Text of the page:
That is a 2-pound heirloom tomato.

Laverne, my Amish friend, sold me a 1/2 a peck of these “unsellable” beauties for $15 – an opportunity to get a large batch of roasted tomatoes (See Summer Kitchen 1). Also in the featured photo: first-ever plums from an established tree near the small pond and crab apples that I paddled beneath on the lake and harvested from my kayak.

Other produce surprises of the summer: a 50-by-15 foot wild raspberry patch that found its way to our meadow after a required brush clearing in the power line easement that separates our woods from our former botanical garden.

Peach raspberry compote thickened with natural pectin from wild gooseberries which are far too plentiful in the woods and far too tart to be enjoyable alone. Simply 4 cups of fruit, 3 cups sugar, 2 tblsp chopped gooseberries and let her bubble until a drop slows down on a vertical glass plate.

Other bounty that can be overwhelming are kale, broccoli, fennel and celery. Try this easy recipe:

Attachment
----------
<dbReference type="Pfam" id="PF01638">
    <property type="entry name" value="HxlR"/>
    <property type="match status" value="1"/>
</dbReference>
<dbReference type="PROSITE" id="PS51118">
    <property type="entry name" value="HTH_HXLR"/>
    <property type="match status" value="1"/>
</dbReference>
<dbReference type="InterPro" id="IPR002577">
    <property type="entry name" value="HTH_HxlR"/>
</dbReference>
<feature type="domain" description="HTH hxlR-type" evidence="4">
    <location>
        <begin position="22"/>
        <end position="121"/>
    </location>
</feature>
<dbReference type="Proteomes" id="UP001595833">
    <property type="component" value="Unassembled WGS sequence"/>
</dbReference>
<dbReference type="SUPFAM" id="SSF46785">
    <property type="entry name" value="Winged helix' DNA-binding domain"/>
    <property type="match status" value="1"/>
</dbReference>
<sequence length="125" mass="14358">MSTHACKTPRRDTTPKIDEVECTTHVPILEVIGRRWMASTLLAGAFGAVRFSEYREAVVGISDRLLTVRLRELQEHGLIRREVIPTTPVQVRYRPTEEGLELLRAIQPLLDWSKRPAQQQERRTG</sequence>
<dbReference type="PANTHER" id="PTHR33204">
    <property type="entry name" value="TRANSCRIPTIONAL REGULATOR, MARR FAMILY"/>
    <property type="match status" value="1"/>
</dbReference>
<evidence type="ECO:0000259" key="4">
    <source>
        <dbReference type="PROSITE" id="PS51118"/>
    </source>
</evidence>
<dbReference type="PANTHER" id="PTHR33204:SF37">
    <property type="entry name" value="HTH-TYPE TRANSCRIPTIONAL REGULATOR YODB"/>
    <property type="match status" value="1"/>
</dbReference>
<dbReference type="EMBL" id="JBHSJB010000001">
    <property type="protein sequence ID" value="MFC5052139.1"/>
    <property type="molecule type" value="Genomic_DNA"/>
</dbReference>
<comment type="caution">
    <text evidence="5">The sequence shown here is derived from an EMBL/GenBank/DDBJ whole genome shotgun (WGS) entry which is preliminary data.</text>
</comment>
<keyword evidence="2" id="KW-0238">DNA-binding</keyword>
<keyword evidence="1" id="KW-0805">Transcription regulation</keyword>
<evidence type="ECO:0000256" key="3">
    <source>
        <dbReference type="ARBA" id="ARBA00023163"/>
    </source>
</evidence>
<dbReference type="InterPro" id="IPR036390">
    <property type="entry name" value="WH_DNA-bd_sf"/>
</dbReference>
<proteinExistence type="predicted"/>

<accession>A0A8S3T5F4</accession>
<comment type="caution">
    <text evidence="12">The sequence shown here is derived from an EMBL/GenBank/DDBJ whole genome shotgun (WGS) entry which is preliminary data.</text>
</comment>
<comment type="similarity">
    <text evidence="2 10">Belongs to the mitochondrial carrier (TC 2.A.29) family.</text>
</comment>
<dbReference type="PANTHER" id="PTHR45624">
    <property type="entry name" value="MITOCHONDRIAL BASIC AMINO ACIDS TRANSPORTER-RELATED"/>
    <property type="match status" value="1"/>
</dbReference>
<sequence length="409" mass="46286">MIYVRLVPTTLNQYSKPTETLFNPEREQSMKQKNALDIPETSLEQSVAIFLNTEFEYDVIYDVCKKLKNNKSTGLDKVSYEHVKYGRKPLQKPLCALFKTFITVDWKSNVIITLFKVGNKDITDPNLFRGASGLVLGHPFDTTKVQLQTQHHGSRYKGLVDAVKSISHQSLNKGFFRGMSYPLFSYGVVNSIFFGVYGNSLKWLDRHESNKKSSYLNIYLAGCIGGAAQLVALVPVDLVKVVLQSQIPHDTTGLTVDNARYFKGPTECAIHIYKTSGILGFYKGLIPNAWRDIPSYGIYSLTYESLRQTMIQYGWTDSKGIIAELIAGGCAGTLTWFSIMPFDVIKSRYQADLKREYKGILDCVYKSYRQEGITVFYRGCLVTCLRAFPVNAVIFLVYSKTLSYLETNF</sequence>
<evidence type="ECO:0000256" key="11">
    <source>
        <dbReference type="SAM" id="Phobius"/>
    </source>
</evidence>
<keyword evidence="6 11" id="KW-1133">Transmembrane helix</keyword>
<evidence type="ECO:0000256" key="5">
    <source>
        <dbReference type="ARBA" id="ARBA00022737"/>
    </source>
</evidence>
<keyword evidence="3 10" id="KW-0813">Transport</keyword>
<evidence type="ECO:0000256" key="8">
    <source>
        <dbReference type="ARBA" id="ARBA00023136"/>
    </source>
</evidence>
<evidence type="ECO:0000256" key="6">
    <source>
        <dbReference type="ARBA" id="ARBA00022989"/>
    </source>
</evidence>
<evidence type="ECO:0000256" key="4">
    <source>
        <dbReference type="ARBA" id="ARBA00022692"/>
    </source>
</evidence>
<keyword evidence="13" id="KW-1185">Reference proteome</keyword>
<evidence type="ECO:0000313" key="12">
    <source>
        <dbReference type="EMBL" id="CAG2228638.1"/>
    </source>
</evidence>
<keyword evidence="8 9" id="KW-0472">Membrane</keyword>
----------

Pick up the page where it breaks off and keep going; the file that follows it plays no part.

SAUTE 10 IKEA frozen Swedish meatballs in 2 Tblsp butter. ADD a cup each of chopped celery (stalks and leaves), fennel bulb and medium sweet onion until limp. ADD 3 cloves of garlic very thinly sliced (or one clove, if your crop was as large as mine), 2 Tblsp dijon mustard, 1/4 heavy cream, 1/4 dry white wine (I used an Oregon Pinot Gris), 1/2 cup mild chopped herbs (mint, rosemary, parsley…whatever looks good from the garden), 2 Tblsp chopped fresh sage ( a strong one).  SIMMER then add 4 cups fresh chopped kale (or broccoli green, maybe beet greens). ADD salt and fresh ground pepper. COVER until kale wilts. Toss and serve with the rest of that Oregon Pinot Gris.

Every summer in our rural location, I rough chop a ton of celery and fennel for winter soups, sautes and stews and keep the green tops of leeks, fennel and celery in a freezer bag for stock.

Enjoy the fresh flavors of summer then preserve what you can to brighten winter meals.

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